Sievérsia elàta Royle. A hardy herbaceous plant from Nepal. The flowers are large and handsome, and they are produced in panicles of three or four flowers each. (Bot. Reg., July, 1842, Misc.)

Combretàceæ. 1203. COMBRE'TUM 10200 grandindrum Paxt. Mag. Bot. vol. ix. p. 169,

Onagràceæ. 1188. FU'CHSIA alpéstris Gard. mountain su

Lp Bot, mag 29. This very distinct and elegant species of Fuchsia was found by Mr. Gardner, during his last visit to the Organ Mountains. The flowers are of the same shape as those of F. coccinea, but they are smaller, and the sepals are of a bright rose colour, with dark purple petals. The leaves are very handsome, being entire, with a long point, and densely pubescent; the margins are slightly revolute ; and, in the old leaves, the margin, midriffs, and large veins are dark red. (Bot. Mag., Feb. 1843). spléndens Zucc. splendid | or 6 su

Cr.m Bot. reg. 1842, 68. The flowers of this species bear considerable resemblance to those of F. fúlgens, but they have much shorter tubes ; and the stamens, which project a good way beyond the mouth of the corolla, have large pale yellow anthers. “When very young, the foliage and lengthening branches are quite hoary with down. It is a native of Mexico, where it was found 10,000 feet above the level of the sea ; so that it is probable it will prove the hardiest of its race.(Bot. Reg., Dec. 1842.)

grandiflora Lindl. large-flowered O or 2 j.au Pk California 1838. S co Bot. reg. 12,

This is a very handsome annual, with very large flowers of a peculiarly delicate texture, which bear some resemblance to those of G, ròsea-álba, but are much handsomer. The plant formed a bush of about 2 ft. high, and is well deserving of cultivation ; but, unfortunately, no seeds were saved of it. (Bot. Reg., Nov. 1842.)




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Mexico 1841.

Melastomàceæ. 1360. PLERO'MA.

to or 6 au.o P Brazil 1841. Cpl Bet. Daar

Benthamidnum Gard. Mr. Bentham's

This is a very handsome plant, with large purple flowers, which sometimes measure 2 in. across, and are quite white in the centre. It was found by Mr. Gardner on the Organ Mountains, in rather boggy soil, at about 3000 ft. above the level of the sea. (Bot. Mag., April, 1843.) MEDINI'LLA

[bot. vol. ix. p. 79. erythrophylla Blume red-leaved or 2 su Pk East Indies 1837. dpl Paxt. mag.

A handsome greenhouse or stove shrub, with clusters of rose-coloured flowers, with blue anthers. The leaves are reddish when young, though they become afterwards of a pale green. The plant should be grown in a mixture of turf and heath mould, and watered freely during the summer months. (Part. Mag. of Bot., May, 1843.) CENTRADE'NIA G. Don. (Kentron, spur, adên, gland; spur-like glandular appendages to anthers.) rosea Lindl. rose-colouredu pri ja ow. Mexico 1840. Cs Bot. reg. 1843, 20.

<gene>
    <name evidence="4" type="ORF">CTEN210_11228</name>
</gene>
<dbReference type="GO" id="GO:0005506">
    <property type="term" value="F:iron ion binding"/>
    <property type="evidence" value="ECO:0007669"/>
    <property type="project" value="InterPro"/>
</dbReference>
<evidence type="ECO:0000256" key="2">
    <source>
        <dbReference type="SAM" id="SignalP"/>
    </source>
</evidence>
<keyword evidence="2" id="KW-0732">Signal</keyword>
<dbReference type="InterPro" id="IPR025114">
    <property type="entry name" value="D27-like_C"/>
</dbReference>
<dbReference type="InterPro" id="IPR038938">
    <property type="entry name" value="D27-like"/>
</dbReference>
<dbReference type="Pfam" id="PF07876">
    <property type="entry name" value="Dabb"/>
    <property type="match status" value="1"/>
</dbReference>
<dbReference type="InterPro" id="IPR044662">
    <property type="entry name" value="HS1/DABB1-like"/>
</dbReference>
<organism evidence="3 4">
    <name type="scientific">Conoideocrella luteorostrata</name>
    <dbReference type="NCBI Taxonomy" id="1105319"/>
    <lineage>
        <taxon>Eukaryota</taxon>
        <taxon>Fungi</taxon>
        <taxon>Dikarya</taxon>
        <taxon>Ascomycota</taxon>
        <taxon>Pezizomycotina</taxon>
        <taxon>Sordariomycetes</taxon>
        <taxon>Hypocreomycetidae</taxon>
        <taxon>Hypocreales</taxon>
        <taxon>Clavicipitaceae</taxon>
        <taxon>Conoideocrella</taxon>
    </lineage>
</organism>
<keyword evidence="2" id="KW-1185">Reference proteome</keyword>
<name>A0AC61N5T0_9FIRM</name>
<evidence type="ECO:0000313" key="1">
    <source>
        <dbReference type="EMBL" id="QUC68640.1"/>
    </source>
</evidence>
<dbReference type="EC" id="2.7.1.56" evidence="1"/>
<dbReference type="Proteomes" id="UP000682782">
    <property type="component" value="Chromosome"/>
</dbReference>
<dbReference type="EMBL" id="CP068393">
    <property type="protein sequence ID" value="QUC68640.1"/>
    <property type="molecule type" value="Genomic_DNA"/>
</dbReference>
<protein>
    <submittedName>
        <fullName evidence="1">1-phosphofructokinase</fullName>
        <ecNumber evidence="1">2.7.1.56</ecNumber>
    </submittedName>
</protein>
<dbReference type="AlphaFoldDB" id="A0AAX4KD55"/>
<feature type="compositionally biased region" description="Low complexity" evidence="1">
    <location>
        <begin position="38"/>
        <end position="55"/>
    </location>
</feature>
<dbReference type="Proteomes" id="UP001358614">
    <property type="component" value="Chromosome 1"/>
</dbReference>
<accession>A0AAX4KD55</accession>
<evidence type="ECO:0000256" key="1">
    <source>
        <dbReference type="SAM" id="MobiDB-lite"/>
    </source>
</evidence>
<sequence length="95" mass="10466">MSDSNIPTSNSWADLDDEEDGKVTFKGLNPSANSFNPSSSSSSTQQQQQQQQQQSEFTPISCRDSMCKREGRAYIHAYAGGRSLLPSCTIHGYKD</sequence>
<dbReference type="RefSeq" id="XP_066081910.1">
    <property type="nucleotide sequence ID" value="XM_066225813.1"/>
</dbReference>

A very pretty little greenhouse shrub, which seldom grows more than a foot high, but has such a number of branches that it appears a perfect mass of flowers. The flowers are small, but they are very pretty; as they are white, tinged with pink. “ It is a soft-wooded species, growing a foot high in a sandy peat, and striking readily from cuttings.” It is frequently called in the nurseries Doncklaèria diversifòlia. (Bot. Reg., April, 1843; and Paxt. Mag. of Bot., June, 1843.) MARCE'TIA Dec. (Named in honour of Dr. Marcet of Geneva.) excoriata Dec. loose-barked O pr 1 su W Mexico 1842. C. 8.p Bot. reg. 1843, 31.

This pretty little plant belongs to a genus very little known in England, though it is met with occasionally on the Continent. The species are all natives of tropical America, where they are found in the mountainous districts, in sandy places ; and where they have almost the habit of heaths. This plant, which is probably the only one of the genus in Great Britain, fowered in the splendid collection of the Duke of Northumberland at Syon. (Bot. Reg., June, 1843.)

Myrtàcee. HYPOCALY'MMA Endl. (Hupo, under, kalumma, veil; the bracts hiding the calyx from below.) robústum Endl. robust 1ப or 1 my Pk

1.p Bot. reg. 1843, 8. This very pretty little plant has flowers so much like those of a peach, except in being smaller, that it is often mistaken for a small almond or peach tree in New Holland ; particularly as rose-coloured flowers are so very rare among the myrtles. This plant flowered in the greenhouse of Messrs. Lucombe and Pince of Exeter. It requires to have the pots in which it is grown well drained. The leaves, when bruised, smell like lemon. (Bot. Reg., Feb. 1843.)